Bloomington-Based Toro Is Recalling One Of Their Snow Blowers Over Amputation Hazard
Toro Corporation based out of Bloomington has issued a recall for a walk behind snow blower. The U.S. Consumer Product Safety Commission said recall is due to an auger issue that could pose an amputation hazard.
The model being recalled is a 2021 Toro Power Max 826 (Model 37802). This snow blower has been the subject of five different reports of the auger failing to disengage when the control lever is released. Thankfully no injuries have been reported. No injuries have been reported.
Toro distributed about 6,700 units of this particular model, which has been sold at The Home Depot, Ace Hardware, Toro-authorized dealers, all in-store or online. If you have this model stop using the snow blower immediately and contact a Toro-authorized dealer for a free repair or call toll-free at 833-254-8856.
No matter what kind of snow blower you’re using, here are a few basic steps to follow to help keep you and others from being injured from Safety Toolbox.
- Turn off the engine on a gas machine or unplug the motor on an electric model before clearing a clog at the auger or discharge chute. Then use the clearing tool or stick, never hands or feet, to remove the clog.
- Always assume that when the engine is running, the auger is spinning.
- Protect yourself from carbon-monoxide poisoning by starting and running gasoline-powered snow blowers outside, rather than in the garage or shed.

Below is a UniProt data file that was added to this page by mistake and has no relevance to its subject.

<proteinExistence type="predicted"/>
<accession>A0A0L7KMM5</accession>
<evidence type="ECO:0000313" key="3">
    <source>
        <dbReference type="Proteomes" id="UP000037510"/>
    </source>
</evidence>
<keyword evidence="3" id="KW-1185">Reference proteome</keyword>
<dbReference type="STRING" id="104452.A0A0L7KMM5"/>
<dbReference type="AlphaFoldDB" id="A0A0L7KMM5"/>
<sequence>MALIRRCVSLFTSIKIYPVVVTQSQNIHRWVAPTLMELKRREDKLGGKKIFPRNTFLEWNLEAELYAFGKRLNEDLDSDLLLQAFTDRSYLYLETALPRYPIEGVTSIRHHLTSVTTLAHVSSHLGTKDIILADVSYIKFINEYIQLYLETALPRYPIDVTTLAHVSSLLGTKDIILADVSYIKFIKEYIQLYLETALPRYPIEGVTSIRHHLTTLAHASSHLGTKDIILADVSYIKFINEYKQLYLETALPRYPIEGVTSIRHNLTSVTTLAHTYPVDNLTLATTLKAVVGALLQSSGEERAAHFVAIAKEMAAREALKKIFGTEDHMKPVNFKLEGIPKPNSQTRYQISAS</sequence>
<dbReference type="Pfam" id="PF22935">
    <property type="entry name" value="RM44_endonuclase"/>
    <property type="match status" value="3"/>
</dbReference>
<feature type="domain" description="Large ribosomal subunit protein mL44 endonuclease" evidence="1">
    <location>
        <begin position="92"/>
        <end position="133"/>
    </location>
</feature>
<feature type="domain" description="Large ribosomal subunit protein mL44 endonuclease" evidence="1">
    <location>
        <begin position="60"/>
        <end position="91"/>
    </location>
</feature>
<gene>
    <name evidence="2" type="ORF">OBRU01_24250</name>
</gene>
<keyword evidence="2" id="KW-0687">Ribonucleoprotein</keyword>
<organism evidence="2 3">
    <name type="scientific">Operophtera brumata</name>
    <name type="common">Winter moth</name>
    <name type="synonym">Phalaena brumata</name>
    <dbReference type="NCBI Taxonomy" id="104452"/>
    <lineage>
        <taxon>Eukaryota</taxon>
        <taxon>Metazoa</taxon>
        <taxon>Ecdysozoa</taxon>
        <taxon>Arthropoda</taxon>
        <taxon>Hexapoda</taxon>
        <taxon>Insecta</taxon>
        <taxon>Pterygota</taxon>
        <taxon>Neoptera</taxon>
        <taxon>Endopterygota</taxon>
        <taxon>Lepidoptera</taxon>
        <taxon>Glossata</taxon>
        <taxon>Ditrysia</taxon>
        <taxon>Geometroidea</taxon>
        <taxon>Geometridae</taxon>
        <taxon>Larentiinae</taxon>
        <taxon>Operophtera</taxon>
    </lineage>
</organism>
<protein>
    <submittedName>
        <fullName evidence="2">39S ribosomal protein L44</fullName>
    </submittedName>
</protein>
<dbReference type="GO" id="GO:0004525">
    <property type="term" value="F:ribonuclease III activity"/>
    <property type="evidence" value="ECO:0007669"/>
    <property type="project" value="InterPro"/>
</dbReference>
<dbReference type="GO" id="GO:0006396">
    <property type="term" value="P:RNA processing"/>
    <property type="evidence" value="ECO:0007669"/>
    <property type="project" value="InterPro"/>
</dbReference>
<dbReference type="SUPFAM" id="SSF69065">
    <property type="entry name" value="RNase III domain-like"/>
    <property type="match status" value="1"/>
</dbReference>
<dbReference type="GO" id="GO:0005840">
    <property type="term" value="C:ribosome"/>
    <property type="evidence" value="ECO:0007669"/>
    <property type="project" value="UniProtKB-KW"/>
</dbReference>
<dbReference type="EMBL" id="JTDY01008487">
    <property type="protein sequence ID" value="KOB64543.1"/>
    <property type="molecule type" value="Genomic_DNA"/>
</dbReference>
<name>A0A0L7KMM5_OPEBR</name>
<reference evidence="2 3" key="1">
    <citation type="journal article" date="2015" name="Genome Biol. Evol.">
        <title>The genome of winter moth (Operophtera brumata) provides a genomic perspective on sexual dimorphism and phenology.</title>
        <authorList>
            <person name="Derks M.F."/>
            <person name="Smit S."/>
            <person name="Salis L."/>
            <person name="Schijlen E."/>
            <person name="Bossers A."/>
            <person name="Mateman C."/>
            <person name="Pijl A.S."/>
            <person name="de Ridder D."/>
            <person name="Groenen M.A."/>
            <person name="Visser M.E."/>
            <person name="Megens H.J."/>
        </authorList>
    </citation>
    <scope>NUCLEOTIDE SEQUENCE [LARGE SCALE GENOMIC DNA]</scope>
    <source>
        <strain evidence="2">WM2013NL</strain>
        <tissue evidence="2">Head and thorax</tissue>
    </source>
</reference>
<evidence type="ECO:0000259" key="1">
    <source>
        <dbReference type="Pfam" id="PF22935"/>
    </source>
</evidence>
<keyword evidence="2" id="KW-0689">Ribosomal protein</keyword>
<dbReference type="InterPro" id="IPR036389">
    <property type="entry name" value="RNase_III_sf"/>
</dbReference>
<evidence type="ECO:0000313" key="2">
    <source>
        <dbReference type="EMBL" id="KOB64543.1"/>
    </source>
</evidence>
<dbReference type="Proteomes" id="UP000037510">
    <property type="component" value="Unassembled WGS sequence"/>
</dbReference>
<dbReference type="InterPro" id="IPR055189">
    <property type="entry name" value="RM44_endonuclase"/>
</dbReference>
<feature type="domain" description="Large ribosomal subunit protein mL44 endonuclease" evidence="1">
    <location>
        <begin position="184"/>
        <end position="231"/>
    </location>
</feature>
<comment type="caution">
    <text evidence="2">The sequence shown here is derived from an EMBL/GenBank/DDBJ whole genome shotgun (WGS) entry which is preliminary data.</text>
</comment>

- Don’t wear loose pants, jackets, or scarves, which can get tangled in a snow blower’s moving parts.
- Wear sturdy footwear with good traction.
- Wear eye protection as objects can fly and/or ricochet.
- Add fuel to the machine only when the engine is off and cooled.
- For electric models, use an outdoor extension cord and an outlet with ground-fault-circuit-interrupting protection. Then be sure to keep the cord safely away from the spinning auger while working.
- Never direct the discharge chute toward people or areas where damage can occur. The blower can discharge hard objects much further than it can discharge snow.
I am not sure what kind of snow blower our neighbor has but a week or two ago when we got a couple inches of snow I was home watching tv when I kept hearing something hit the house and our windows. Turns out it was chunks of snow and ice from his snow blower. Apparently he just bought a bigger machine and did not realize how powerful it was, so hopefully next time he turns the chute in another direction. Snow blowers are awesome and really pretty much essential in this area, but they can be so incredibly dangerous too. So be careful and stay safe.